Spending on overtime worked by officers in the Met unit known as ‘Overtime Command’ rose to a massive £16 million in 2022, LondonWorld can reveal.
The Parliamentary and Diplomatic Command (PaDP) came under the spotlight in the review of Met culture by Baroness Louise Casey, as it counts among its former officers Wayne Couzens, who raped and murdered Sarah Everard, and serial rapist David Carrick.
Baroness Casey described it as a “dark corner” of the force. She wrote that it is a “deeply unhappy” unit where officers choose to work for the “prestige” of carrying a gun - and for the levels of overtime available.
Figures obtained by LondonWorld show spending on PaDP overtime rose from £12.49 million in 2018 to £16.87 in 2022. In five years the force spent just over £70 million in total.
According to the Casey report, the PaDP is made up of nearly 1,000 officers and staff - meaning that last year the average overtime paid was around £16,000.
In the first two months of this year, the force spent £2.79 million, meaning it was once again on course to spend nearly £17 million.
Met Police response
A Met Police spokesperson said: "We recognise that the current operating model and resourcing levels within the PaDP mean that the command is heavily reliant on overtime. We are also aware that such a reliance on overtime is having a negative impact on our officers and staff, and can be a contributing factor to poor cultures and standards.”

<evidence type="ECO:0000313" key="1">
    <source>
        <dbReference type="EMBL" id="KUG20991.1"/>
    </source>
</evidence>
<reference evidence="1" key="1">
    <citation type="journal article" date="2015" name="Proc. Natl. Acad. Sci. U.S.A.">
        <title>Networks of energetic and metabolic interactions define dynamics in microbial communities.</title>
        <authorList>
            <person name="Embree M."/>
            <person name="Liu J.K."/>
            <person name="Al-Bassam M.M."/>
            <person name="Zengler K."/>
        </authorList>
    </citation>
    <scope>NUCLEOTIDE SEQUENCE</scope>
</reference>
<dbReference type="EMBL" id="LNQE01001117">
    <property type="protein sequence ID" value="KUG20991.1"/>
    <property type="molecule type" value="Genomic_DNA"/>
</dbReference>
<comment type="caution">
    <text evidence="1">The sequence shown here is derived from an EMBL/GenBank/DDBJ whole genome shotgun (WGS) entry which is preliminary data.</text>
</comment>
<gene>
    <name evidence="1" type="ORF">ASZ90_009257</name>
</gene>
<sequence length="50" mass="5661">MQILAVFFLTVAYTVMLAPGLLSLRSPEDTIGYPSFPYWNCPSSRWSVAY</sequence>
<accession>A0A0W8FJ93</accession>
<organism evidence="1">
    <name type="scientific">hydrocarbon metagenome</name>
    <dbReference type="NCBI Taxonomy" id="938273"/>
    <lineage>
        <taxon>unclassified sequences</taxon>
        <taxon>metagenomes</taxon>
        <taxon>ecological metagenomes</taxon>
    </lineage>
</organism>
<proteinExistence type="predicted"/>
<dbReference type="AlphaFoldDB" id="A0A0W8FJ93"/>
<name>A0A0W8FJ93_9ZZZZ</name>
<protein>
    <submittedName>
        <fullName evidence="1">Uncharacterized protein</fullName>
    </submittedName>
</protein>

They said the issue has been identified by an ongoing in-depth review of PaDP which ran in parallel with the Casey review.
"This review into PaDP has had input from an external oversight group co-chaired by Dee Collins, the former chief constable of West Yorkshire Police, and Assistant Commissioner Matt Jukes,” said the spokesperson.
“The review is nearing its end and it is anticipated that we will be in a position to publish further details in the coming weeks. Within the report, it will include recommendations of changes that we will be looking to make in order to improve our operational delivery, cultures and standards within the PaDP command."
Met Police PaDP overtime spending
Baroness Casey review
The Casey review was told PaDP is known as an ‘overtime command’, where a shortage of staff means officers can - and are required to - work extra shifts.
Many choose to take extra shifts, despite the “monotonous and boring” work during 12-hour shifts in heavy and uncomfortable kit.
One officer said: "This department runs on overtime. A large number of people will be here for overtime. If someone said they wouldn’t come in, we’d fall down.”
The report said many officers see the unit as a way of getting away from local policing.
“It is also seen as an opportunity to carry a firearm, perceived as a mark of prestige by many in the Met,” it said.
Officers had used the overtime to pay off a wedding and to top up their salary before retirement.
But rest days were also cancelled to cover shifts, with officers reporting the impact on mental health and work-life balance. One week there were 270 compulsory rest day cancellations.